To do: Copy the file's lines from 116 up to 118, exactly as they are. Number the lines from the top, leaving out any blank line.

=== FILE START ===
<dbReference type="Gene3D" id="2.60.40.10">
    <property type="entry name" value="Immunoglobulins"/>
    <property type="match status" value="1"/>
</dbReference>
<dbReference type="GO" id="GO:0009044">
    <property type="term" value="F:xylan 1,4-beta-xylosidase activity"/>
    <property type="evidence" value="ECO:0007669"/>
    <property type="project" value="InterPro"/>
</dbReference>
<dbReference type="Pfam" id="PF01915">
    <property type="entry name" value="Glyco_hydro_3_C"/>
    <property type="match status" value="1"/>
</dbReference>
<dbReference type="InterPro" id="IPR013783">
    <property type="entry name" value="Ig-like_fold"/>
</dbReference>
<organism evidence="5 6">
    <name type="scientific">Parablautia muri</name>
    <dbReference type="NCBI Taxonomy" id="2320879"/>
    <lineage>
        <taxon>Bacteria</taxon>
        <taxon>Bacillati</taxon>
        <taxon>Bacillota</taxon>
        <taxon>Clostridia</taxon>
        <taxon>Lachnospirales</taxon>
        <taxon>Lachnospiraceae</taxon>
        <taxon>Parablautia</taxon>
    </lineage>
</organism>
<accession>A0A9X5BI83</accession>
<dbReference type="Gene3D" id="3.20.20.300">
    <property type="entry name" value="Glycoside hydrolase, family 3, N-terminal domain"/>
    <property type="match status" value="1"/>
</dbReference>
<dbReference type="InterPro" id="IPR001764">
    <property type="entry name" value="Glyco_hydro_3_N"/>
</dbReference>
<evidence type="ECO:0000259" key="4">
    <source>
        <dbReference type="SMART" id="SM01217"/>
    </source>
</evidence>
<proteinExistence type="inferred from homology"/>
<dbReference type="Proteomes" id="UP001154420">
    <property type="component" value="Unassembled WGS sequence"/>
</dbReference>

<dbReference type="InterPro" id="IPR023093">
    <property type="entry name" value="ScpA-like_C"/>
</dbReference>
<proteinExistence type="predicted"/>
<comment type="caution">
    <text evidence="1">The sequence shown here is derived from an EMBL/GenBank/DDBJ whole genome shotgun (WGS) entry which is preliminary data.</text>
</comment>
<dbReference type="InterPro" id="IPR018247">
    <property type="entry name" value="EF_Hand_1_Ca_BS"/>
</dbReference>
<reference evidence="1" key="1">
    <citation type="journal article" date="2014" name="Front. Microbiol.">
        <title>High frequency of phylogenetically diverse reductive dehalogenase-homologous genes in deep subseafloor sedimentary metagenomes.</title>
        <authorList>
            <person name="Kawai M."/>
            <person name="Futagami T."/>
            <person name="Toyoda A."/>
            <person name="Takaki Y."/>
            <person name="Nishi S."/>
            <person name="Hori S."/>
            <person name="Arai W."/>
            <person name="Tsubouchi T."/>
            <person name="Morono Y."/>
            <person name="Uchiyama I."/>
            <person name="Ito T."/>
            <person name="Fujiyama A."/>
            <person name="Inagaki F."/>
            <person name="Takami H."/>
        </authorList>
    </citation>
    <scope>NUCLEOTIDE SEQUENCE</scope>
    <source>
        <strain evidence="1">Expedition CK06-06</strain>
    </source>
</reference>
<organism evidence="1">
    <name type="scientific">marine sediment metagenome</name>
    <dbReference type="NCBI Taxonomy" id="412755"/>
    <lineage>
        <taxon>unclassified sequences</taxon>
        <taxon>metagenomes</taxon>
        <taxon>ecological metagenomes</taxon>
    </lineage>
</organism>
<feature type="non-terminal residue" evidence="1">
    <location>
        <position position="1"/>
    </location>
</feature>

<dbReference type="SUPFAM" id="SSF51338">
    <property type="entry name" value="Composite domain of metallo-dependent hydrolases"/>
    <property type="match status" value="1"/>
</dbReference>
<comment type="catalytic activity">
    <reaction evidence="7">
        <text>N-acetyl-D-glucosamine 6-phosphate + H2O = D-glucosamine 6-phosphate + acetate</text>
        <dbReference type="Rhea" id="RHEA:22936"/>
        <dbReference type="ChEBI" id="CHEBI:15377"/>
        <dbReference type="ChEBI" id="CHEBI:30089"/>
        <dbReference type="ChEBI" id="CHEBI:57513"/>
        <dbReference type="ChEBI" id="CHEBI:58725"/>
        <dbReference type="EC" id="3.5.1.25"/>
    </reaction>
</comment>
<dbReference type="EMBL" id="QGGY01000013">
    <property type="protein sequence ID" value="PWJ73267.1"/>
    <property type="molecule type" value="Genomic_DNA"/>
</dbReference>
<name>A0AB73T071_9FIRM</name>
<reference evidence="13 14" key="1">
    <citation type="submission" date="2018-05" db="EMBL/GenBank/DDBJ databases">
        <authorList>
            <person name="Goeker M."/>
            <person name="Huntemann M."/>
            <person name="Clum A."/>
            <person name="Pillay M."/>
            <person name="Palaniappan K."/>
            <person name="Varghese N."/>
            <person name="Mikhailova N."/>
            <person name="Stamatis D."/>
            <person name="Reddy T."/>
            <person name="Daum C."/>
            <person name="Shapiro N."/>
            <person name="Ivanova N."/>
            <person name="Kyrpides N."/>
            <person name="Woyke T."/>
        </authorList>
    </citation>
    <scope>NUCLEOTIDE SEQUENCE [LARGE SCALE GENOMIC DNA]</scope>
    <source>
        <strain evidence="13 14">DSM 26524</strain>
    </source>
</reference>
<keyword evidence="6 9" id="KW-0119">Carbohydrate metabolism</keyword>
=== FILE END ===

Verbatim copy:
<reference evidence="13 14" key="1">
    <citation type="submission" date="2018-05" db="EMBL/GenBank/DDBJ databases">
        <authorList>